8 months on a stretcher under open skies: Nepalese patient at PGI, wife have nowhere to go
Since October 2017, this stretcher is “home” to the 46-year-old man from Nepal at Post Graduate Institute of Medical Education and Research in Chandigarh as his wife sits and sleeps by his side on a mat while he gets treated at the hospital.punjab Updated: Jun 03, 2018 12:37 IST
A few clothes, two blankets tightly wrapped in a blue poly-bag, two steel bowls, a plastic water bottle, slippers and a small bag with medical documents and medicines – these are all of Kamla Tharu and his wife Kansi’s possessions, neatly placed on the lower half of a stretcher on wheels parked under a mango tree at the Post Graduate Institute of Medical Education and Research (PGIMER).
Since October 2017, this stretcher is “home” to the 46-year-old man from Nepal as his wife sits and sleeps by his side on a mat while he gets treated at the hospital.
In January 2017, while on a trip to India from Nepal, the couple and their son were going to Uttarakhand when a bus accident left Kansi with head and back injuries and their son with a fracture of the left leg.
Both of Tharu’s legs were crushed.
“I was rushed to a private hospital in Dehradun, where they charged us Rs 7,000 just for a four-hour stay. I was then taken to a government hospital for surgery of the right leg. As the other leg was badly injured doctors said they could not do anything about it. I was really scared,” says Tharu, who is still unable to walk.
While his wife and son were treated in Dehradun and left for Nepal from there, Tharu was advised to move to PGIMER.
Taken to the advanced trauma centre first, and then the emergency, Tharu’s troubles got worse when his brother and brother-in-law, who had rushed in from Nepal to help him, went away because they “could not cope with the chaos and trouble.”
He spent seven harrowing days in the emergency, alone, starving, afraid to eat or drink because he did not have anyone to assist him with a bedpan or to take him to the toilet.
He was also petrified when the doctors went on their rounds, worrying that they would throw him out when they found out he didn’t have any money. Much to his relief, however, they did not.
“By that time, as Kansi recovered, she was asked to come to Chandigarh to take care of me and I was operated upon. In five days, the doctors discharged me and asked me to return after 10 days.”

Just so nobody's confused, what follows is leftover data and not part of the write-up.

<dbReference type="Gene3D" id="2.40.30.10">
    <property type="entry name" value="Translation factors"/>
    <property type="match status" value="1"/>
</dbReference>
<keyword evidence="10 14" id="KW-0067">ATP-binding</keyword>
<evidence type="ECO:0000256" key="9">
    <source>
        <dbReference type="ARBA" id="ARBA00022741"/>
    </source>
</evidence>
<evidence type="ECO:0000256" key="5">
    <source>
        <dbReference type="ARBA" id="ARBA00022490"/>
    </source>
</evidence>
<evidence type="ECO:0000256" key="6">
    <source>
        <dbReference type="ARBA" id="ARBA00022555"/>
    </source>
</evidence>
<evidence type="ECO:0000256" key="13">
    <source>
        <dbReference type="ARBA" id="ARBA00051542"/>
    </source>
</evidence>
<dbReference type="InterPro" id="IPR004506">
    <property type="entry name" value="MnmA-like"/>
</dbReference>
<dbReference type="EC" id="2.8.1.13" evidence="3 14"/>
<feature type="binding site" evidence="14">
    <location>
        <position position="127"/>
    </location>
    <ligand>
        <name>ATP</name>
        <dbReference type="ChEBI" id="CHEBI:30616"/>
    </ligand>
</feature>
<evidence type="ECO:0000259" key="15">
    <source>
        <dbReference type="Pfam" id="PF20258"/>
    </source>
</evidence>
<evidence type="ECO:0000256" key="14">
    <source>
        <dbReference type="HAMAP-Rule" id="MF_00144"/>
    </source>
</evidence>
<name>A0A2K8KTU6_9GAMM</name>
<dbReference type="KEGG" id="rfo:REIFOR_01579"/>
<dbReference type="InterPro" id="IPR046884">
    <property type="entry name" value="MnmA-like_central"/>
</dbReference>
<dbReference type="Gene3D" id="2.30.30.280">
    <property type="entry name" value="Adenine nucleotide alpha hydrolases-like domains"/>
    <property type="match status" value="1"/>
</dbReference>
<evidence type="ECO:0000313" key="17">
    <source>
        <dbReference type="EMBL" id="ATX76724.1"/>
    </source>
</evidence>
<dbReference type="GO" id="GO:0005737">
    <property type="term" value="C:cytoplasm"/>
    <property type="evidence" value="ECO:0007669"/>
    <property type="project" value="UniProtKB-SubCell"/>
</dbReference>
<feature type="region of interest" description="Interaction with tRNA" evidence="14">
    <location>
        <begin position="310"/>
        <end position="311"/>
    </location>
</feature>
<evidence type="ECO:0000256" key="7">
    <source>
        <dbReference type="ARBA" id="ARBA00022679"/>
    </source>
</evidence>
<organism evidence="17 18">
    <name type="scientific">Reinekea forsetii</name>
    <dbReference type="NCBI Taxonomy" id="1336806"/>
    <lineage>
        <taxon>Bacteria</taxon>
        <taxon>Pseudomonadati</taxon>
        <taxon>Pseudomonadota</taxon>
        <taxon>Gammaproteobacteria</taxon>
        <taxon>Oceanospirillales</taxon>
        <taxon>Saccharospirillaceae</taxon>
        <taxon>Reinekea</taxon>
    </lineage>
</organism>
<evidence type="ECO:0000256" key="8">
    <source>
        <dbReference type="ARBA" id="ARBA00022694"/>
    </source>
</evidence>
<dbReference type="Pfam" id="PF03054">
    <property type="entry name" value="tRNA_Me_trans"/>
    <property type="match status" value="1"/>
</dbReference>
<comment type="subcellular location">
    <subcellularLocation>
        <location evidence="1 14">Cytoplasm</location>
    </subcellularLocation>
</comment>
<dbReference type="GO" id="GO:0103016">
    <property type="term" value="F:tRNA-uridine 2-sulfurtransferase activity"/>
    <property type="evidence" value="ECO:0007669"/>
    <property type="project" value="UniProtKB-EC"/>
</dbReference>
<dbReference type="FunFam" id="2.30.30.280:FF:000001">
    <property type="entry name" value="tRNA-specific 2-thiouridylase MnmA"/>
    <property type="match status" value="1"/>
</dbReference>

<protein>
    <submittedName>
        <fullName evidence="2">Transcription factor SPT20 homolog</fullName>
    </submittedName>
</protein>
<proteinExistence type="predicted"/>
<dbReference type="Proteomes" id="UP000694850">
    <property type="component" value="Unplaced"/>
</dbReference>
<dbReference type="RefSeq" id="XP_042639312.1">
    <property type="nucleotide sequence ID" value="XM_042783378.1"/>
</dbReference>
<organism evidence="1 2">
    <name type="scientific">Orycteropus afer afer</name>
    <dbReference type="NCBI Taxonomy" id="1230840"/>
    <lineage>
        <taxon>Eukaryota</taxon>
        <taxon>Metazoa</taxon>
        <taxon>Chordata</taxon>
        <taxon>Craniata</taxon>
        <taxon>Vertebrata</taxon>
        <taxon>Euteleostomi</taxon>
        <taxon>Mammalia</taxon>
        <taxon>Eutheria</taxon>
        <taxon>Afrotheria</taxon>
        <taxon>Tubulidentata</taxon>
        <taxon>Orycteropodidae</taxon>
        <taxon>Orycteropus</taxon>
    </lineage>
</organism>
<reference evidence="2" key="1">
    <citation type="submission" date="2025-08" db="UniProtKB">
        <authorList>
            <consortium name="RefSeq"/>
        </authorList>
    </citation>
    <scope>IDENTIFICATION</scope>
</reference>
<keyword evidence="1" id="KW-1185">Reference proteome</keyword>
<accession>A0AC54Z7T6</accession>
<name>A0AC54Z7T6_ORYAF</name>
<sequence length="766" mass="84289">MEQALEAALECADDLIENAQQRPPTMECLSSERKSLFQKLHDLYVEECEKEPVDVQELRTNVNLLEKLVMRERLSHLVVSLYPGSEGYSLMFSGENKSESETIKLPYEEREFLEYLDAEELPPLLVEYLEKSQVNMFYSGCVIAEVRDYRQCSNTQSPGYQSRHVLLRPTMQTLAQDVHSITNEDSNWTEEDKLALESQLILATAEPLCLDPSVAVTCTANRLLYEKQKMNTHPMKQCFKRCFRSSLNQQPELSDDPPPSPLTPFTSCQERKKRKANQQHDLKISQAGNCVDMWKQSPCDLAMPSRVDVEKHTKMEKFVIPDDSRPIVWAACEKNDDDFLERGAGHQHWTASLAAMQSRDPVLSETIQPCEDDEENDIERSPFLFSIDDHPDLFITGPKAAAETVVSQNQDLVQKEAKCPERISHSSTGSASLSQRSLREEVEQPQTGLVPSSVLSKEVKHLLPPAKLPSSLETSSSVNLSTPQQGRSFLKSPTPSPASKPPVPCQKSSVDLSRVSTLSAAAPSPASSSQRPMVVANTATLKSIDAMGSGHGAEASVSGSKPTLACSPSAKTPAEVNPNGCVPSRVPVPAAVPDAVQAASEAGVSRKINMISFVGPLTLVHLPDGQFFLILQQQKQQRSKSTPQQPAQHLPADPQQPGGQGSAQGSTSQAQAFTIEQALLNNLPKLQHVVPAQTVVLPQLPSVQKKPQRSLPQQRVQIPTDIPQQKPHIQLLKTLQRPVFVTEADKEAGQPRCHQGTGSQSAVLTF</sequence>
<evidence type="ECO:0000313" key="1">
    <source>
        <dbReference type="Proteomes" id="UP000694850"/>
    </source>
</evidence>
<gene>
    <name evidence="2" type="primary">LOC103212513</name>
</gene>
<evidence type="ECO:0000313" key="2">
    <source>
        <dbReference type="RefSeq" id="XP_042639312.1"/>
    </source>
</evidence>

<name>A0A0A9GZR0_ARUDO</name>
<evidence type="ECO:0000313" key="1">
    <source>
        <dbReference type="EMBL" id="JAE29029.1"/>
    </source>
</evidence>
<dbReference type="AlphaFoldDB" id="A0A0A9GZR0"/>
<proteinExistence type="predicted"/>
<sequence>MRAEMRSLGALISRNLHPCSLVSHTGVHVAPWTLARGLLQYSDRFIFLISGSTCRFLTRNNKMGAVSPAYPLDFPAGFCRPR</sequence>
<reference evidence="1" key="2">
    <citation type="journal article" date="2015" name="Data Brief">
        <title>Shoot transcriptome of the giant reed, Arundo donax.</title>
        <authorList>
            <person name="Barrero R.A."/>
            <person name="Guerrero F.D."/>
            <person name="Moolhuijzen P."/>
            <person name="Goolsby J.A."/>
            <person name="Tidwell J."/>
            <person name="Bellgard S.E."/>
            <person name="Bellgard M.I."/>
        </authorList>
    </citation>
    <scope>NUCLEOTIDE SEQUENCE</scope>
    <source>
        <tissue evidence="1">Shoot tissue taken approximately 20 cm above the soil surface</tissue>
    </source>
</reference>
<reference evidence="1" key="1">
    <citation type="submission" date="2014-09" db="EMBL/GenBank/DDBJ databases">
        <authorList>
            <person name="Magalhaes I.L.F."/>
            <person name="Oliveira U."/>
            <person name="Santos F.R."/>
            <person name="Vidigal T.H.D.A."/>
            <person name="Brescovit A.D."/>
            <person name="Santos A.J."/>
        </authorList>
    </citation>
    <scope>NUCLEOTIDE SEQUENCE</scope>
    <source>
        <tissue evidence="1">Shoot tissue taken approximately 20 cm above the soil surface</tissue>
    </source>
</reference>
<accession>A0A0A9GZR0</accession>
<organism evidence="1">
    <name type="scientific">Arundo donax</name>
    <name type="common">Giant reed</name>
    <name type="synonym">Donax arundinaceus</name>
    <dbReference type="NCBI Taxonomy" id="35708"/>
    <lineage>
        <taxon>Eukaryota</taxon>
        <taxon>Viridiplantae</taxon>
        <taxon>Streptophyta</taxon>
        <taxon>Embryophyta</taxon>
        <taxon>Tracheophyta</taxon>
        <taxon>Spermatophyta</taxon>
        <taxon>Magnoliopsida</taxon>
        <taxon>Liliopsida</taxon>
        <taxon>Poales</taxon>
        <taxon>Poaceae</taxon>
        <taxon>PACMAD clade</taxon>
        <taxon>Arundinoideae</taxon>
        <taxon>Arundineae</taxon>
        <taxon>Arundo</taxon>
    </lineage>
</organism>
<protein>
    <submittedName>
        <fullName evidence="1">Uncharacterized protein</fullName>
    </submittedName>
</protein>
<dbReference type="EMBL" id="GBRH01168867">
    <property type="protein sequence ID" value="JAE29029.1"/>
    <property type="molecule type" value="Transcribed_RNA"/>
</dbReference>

However, instead of 10 days, Tharu could only come back after four months as he went back to Nepal. “I did not have money, an ambulance charges Rs 4,300 in Chandigarh and I had already taken a loan of Rs 50,000 for the treatment.”
His son today works as a labourer back home to repay the loan.
On his return, Tharu decided to stay put at PGIMER till the completion of his treatment, making the stretcher his home with Kansi by his side. They have no money to rent a room in the city or hire an ambulance.
About his routine, Tharu says, “I get up at 4am and my wife moves me to a wheelchair. We go towards Gate number 3, where at 8:30am, we get tea and rusk and then at 11am we are served langar (free food)”.
Then Tharu gets back to his spot to exercise for two-and-a-half hours. “My wife has to keep moving the stretcher as the shadow (of the mango tree) moves with the sun.” The heat has started to bother him. “These days it’s so hot that even the shade does not help,” he says. Evenings are better. “I enjoy the tea which I get at 4pm and then we sleep after we’re served food in the langar.
As Tharu, ends his story, a stretcher carrying a child is wheeled near him. “We have been asked to revisit the hospital after six days,” says the father, settling down for the night. He has no money to rent a place or hire an ambulance.